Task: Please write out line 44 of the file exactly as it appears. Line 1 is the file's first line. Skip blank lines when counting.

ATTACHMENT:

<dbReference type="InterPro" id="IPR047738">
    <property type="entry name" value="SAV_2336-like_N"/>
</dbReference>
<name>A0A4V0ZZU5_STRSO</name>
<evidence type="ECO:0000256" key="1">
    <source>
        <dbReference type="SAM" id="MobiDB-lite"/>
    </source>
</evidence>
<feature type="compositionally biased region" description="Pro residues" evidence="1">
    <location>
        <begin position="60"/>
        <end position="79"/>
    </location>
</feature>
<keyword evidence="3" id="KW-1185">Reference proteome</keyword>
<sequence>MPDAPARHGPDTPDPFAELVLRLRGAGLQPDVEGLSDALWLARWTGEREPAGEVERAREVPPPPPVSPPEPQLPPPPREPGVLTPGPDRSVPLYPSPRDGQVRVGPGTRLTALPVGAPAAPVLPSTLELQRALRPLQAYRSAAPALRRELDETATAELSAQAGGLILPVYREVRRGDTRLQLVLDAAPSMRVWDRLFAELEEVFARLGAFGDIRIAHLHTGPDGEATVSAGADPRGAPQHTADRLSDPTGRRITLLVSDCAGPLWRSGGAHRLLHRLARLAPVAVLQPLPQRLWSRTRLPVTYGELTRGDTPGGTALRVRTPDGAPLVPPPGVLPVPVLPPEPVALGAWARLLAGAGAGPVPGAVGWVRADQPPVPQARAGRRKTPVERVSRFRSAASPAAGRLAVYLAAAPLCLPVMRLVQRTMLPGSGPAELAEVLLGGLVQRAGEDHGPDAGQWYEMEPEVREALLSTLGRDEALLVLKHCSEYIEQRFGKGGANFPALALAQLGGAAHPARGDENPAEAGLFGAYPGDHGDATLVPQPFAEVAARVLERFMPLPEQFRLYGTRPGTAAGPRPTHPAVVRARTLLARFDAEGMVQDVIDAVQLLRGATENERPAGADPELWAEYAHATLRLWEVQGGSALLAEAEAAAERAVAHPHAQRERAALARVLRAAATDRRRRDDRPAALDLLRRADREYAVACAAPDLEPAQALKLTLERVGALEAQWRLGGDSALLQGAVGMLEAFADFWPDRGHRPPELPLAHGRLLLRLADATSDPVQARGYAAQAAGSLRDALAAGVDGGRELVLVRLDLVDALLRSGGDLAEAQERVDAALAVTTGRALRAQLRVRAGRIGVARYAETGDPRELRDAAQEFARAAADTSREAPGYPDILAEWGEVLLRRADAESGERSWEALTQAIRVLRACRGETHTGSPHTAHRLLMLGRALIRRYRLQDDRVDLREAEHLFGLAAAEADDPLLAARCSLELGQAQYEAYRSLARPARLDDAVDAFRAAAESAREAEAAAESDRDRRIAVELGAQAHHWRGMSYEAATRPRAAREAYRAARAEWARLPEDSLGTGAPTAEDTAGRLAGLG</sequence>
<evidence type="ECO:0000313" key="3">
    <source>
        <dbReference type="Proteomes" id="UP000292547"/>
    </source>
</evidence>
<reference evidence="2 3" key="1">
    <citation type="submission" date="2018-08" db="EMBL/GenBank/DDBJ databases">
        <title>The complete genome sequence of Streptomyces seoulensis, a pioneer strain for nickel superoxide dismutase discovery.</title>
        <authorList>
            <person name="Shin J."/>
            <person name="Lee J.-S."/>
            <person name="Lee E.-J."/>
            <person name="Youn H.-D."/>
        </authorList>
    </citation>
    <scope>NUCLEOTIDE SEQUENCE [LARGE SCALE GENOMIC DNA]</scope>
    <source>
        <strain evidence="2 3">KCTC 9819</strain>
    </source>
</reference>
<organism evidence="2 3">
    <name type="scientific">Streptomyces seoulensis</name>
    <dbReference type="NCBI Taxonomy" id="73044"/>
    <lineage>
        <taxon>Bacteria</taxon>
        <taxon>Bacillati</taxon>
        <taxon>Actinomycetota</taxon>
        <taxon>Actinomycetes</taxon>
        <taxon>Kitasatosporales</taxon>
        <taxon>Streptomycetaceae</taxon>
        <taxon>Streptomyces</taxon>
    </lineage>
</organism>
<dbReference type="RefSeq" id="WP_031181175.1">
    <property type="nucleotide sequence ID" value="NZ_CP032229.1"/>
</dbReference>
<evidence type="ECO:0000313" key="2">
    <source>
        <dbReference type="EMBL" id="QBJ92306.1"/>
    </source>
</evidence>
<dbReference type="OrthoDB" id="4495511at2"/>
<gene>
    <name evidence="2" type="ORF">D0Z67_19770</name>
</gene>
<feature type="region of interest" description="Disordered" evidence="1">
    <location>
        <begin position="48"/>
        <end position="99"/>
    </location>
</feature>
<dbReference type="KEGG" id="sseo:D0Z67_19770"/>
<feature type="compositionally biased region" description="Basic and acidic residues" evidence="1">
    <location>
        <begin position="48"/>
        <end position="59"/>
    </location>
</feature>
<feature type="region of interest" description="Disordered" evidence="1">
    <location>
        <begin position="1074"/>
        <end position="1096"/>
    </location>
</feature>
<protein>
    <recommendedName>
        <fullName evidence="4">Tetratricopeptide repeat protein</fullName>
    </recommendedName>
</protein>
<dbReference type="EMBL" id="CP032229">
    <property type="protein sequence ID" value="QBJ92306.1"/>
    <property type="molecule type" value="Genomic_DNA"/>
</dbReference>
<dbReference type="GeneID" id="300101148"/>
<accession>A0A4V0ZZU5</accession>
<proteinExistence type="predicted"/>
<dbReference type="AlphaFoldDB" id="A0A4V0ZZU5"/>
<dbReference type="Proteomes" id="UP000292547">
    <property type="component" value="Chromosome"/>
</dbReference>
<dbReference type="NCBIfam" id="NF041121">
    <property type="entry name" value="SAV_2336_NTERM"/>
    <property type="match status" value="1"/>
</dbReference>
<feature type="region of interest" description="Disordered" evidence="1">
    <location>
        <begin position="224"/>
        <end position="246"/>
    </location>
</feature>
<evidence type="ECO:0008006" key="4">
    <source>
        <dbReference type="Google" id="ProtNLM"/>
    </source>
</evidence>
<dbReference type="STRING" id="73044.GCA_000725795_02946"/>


        <taxon>Actinomycetota</taxon>